Cheerful weather, long before the wedding

NPG x13088; Julia Frances Strachey; Calcott Reily by Unknown photographer

Julia Strachey and friend, aged about 5 in January 1906 (it must have still been warm in India that time of year especially for the elaborate wigs).

Simon at Stuck in a book is kindly collecting reviews and thoughts on Julia Strachey’s satirical and witty novella Cheerful Weather for the Wedding. Some love it, some don’t! I’m finding the different responses fascinating. It’s a short, sharp interesting read, but, for me, hard to like. In my opinion, Strachey slips between neither being serious enough (though their are similarities to Virginia Woolf’s style in many places) nor frothy enough (there are moments when I wish P. G. Wodehouse could just have taken over, but then how different it would have been). Strachey is a fascinating woman though, and I think her love of the theatrical and exotic might well stem from her first six years as a child in India. The sense of costume and dressing up and facade that is so prevalent in the novel is well captured in these pictures from her childhood all held by The National Portrait Gallery.

NPG x13086; Julia Frances Strachey by Fred Bremner

January 1906 again in similar (or same?) dress, but swapped wig for bows

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10 thoughts on “Cheerful weather, long before the wedding

    • Thank you Simon! Brilliant idea for a read-along. Thank you for doing all the work! I must admit her background links her in my mind to Rumer Godden. Must try to get copies of both of their memoirs.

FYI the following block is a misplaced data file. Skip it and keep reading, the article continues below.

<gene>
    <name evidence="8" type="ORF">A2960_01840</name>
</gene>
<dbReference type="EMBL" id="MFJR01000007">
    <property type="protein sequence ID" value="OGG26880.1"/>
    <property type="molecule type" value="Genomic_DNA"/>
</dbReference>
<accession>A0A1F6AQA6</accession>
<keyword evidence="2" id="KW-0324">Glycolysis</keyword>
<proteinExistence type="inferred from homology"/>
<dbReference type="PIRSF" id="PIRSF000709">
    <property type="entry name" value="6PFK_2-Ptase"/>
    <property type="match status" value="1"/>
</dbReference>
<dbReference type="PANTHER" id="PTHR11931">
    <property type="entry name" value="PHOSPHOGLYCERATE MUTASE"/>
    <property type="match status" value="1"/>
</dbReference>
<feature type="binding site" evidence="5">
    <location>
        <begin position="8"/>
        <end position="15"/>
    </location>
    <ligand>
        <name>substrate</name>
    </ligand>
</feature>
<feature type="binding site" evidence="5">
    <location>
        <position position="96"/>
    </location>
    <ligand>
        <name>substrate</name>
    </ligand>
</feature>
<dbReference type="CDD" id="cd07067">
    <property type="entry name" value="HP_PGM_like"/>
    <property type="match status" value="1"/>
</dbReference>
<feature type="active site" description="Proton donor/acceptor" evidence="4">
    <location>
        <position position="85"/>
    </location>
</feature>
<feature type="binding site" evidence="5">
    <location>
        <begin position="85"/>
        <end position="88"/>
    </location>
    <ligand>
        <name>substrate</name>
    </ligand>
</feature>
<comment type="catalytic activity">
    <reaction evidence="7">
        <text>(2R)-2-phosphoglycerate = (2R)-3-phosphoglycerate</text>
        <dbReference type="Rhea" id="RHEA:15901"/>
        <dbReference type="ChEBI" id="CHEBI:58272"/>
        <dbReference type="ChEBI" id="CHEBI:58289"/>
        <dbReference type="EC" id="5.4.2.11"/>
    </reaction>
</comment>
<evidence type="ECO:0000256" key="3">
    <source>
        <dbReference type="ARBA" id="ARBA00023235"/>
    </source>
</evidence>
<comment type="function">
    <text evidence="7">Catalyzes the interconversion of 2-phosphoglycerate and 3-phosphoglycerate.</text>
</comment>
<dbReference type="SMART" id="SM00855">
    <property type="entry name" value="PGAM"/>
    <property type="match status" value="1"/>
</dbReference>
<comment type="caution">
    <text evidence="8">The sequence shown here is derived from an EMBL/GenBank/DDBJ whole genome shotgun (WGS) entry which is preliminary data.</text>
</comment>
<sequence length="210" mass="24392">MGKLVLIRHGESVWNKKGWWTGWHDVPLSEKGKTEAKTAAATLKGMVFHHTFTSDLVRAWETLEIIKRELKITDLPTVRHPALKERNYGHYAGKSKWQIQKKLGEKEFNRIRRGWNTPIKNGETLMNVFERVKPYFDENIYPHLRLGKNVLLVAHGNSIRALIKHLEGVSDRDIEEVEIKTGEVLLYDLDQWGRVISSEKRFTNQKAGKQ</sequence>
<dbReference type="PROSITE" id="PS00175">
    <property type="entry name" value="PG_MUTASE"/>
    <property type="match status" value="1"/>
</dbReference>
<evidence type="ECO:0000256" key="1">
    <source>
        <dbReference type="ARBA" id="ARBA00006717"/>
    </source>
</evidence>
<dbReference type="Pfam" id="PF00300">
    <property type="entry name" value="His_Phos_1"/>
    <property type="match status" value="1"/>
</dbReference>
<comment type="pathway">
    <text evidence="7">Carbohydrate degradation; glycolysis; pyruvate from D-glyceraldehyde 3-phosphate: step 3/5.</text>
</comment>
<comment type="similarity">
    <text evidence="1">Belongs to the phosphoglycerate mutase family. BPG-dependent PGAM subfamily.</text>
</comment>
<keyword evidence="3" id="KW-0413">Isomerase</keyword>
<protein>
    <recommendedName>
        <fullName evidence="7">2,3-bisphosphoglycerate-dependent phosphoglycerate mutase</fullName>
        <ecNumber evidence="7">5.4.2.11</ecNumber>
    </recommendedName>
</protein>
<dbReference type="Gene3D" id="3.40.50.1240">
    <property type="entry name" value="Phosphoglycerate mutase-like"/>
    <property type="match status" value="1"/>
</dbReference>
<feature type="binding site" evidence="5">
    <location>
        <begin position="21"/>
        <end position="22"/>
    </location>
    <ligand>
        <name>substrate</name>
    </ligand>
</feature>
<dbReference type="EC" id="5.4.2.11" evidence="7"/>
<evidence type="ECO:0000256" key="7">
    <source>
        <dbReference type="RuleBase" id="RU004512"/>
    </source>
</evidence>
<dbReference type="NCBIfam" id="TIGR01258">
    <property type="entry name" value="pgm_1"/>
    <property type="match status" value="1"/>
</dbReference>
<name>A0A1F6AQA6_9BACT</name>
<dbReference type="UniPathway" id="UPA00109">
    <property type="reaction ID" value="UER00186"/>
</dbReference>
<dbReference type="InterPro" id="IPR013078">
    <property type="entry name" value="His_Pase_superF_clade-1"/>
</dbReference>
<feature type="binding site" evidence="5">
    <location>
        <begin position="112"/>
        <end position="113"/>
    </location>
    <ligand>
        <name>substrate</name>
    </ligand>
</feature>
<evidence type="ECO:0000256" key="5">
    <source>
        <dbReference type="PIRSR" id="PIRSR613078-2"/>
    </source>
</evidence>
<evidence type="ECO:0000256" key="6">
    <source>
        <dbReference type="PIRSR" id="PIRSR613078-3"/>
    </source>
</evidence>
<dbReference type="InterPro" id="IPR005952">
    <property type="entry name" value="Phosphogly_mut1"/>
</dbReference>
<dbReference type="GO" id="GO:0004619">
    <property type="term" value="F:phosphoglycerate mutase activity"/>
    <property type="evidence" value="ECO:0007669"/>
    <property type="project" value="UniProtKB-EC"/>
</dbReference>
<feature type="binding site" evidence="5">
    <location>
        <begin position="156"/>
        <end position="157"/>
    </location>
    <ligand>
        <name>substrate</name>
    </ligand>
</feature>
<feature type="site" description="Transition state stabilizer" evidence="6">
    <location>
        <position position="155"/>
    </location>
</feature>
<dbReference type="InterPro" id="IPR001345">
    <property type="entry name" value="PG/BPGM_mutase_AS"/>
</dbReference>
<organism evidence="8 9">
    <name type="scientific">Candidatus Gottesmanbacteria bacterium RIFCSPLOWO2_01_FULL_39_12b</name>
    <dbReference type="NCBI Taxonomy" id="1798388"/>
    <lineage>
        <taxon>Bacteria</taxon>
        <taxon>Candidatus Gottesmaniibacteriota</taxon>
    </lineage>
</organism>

• I really want to see the film too – looking forward to the settings and the fashion. You might love it so don’t be too put off – it’s certainly a nice short read! I’m sure Miranda has a copy you’d be welcome to borrow as well. xx

  1. Lovely to see Julia Strachey as a child – she was both an extradordinary and a deeply troubled woman. Have you read the book about her that her lifelong friend, Frances Partridge (a wonderful diary writer) , put together from her papers after her death?

  2. What fantastic pictures – they really help to set the scene of her childhood! I’m enjoying catching up with other people’s reviews now I’ve posted my own. It’s interesting how she is compared (often unfavourably) to other writers of her era such as Virginia Woolf and PG Wodehouse – do you think this might be because she didn’t quite achieve an original voice of her own?

    • Thank you Claire! I know fascinating to see how others reviewed this one. I don’t know wonder about the consistency of tone – perhaps it is a matter of her still finding her own voice? For me, I never felt entirely comfortable reading this, but am glad I did so nevertheless and am looking forward to the film.

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